How would trans located wild animal population fare in a suitable but unknown ecosystem?

Another important intervention initially would be protection of fawns by tigers. At Bandhavgarh Tiger Reserve the tiger density in the forest zones is very high. Threat to the fawns would be substantial in this park. Large tigers also prey on adult bison successfully. Like the Swamp Deer project at Kanha, fawn predation control would be of great help in this endeavour.

But protection from disease, enabling local migration would be an impertinent if the Bison project has to succeed.

For how long will we be able to resort to human intervention - can't we learn to protect wildlife better in order to avoid such contingencies?

Sunday, January 10, 2010

Exciting Birds of Kanha

Kanha National Park earlier known as Kanha Kisli is home to the endangered tiger and hard ground swamp deer. But the tiger overshadows Kanha's popularity over its other famed aspects.

Birding at Kanha Tiger Preserve is highly interesting activity. The bird watching at Kanha is popular among birders who come on tiger safaris in the park. Now many tour operators are planning a full fledged birding tours.

Kanha is a habitat for approximately two hundred and fifty bird species the checklist includes winter visitors. At Kanha wildlife refuge the forest birds are best seen. Since there are no large water bodies, wetland bird watching is not as exciting as Bharatpur in Rajasthan.

Forest birding is very exciting but an arduous task. Long hours of waiting, highly focused vision for spotting birds in canopy and good knowledge of bird calls is a perquisite. This is for both - bird guides and birders. Not forgetting high class pair of binoculars and spotting scope and good bird books.

Most exciting finds (though not rare) are Malabar pied hornbill, Shama, Indian scimitar babbler and Paradise flycatchers. Racket tailed drongo, Spangled Drongo also take the cake. It requires trained eyes and skills to locate these birds since they are mostly hiding in thick foliage. Malabar pied hornbill prefers higher canopy of the tree while the Shama keeps to bushes and low grounds often. Shama is rated as best song bird by Salim Ali. These bird are seen in intact ecosystems of the park, and with difficulty outside in buffer zone.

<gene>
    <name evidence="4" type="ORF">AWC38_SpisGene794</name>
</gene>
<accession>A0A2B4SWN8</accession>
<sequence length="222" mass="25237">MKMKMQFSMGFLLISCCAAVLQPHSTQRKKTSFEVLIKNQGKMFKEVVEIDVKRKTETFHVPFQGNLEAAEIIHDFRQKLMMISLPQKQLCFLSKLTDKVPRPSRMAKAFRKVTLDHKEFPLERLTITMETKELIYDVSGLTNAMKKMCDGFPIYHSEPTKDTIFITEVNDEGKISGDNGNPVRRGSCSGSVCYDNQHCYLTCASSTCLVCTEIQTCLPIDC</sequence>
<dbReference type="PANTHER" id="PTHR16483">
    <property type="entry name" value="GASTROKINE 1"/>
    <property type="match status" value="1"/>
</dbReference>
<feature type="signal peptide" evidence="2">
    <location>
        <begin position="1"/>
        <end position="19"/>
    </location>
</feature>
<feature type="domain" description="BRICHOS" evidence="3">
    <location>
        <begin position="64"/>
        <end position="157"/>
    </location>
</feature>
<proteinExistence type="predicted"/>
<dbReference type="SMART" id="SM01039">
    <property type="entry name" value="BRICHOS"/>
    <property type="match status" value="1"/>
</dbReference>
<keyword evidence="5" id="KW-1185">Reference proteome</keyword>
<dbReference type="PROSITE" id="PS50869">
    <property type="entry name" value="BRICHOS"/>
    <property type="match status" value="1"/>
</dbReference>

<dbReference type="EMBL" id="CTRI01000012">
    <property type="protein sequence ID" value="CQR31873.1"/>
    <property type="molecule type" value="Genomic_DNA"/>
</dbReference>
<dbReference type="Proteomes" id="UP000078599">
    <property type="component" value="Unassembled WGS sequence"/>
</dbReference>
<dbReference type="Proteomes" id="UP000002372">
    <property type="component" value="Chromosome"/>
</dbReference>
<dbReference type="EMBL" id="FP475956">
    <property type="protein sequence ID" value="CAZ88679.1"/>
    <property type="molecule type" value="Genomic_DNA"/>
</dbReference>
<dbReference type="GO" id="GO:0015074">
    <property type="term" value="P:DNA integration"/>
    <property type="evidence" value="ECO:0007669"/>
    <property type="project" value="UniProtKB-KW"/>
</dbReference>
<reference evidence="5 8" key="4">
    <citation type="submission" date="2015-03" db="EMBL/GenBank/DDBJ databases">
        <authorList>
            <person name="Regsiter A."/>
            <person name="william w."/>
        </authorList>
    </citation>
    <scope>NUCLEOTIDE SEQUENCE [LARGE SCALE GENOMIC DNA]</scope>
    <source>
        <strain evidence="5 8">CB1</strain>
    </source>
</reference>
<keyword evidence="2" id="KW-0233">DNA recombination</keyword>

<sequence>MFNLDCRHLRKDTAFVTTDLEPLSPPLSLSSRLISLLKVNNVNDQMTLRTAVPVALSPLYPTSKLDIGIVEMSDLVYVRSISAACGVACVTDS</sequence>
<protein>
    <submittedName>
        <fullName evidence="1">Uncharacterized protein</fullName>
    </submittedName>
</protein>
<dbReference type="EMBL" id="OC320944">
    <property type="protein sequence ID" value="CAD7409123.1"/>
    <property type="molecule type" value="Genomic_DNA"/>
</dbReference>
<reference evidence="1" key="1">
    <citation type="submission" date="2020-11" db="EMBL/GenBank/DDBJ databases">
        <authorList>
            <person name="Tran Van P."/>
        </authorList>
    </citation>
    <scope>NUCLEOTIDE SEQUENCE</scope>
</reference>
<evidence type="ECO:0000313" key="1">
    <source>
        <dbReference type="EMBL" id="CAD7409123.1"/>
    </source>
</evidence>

The common birds are parakeets, orioles, drongos, babblers, bushchats, Indian robin, tree pie, spotted owlet, barred jungle, owlet, orange headed thrush, common gery hornbill and mynas. These birds can easily be seen in and around hotels of Kanha in neighboring forest and gardens. Catch hold of the hotel naturalist to assist you.

Among good finds are chloropsis - blue cheeked and gold mantled. Ultramarine flycatcher and wintering warblers are exciting to see the former with difficulty. Iora, Brown cheeked fulvetta, crimson breasted barbet, grey headed barbet, grey francolin, painted francolin, rain quail, night jars, red spurfowl, Indian scimitar babbler and Shama are more often heard than seen. Some of the birds call consistently in the wildlife preserve. If you develop good ear for bird calls your birding will succeed four fold.

Large owls and raptors are often seen at the wildlife refuge. Brown Hawk Owl can be seen around trees neighboring marshes with luck. Mottled wood owl is often heard in the night, while collared scops owl can be seen often in pairs near the Pakur tree at the Kisli Gate. Among raptors, honey buzzards, pariah kite, and white eyed buzzard along with shikra are often seem. Crested serpent eagle, crested hawk eagle though not rare are exciting to spot. The serpent eagle is a persistent callers in the meadows. One can see Ospreys at the water body before the Kisli Gate in winters. Vultures seen are white backed now rare, King vulture and often Egyptian vulture on the top of the trees.

Water bird can be seen around Sravan Taal, Bishenpura water body and Saundher lake. in winters Northern pintail and common teals arrive in respectable numbers. Lesser whistling teals, Nakta, white necked stork, painted storks, lesser adjutant stork are resident wetland birds.

The list of birds at Kanha is endless. Bird watching is exciting at this park only if you are not involved in a frantic tiger chase. By any tourist an effort should be made to appreciate a more holistic picture of the preserve rather than run after tigers or leopards. The best time for a bird tour is in winters whence the numbers are augmented by migrants.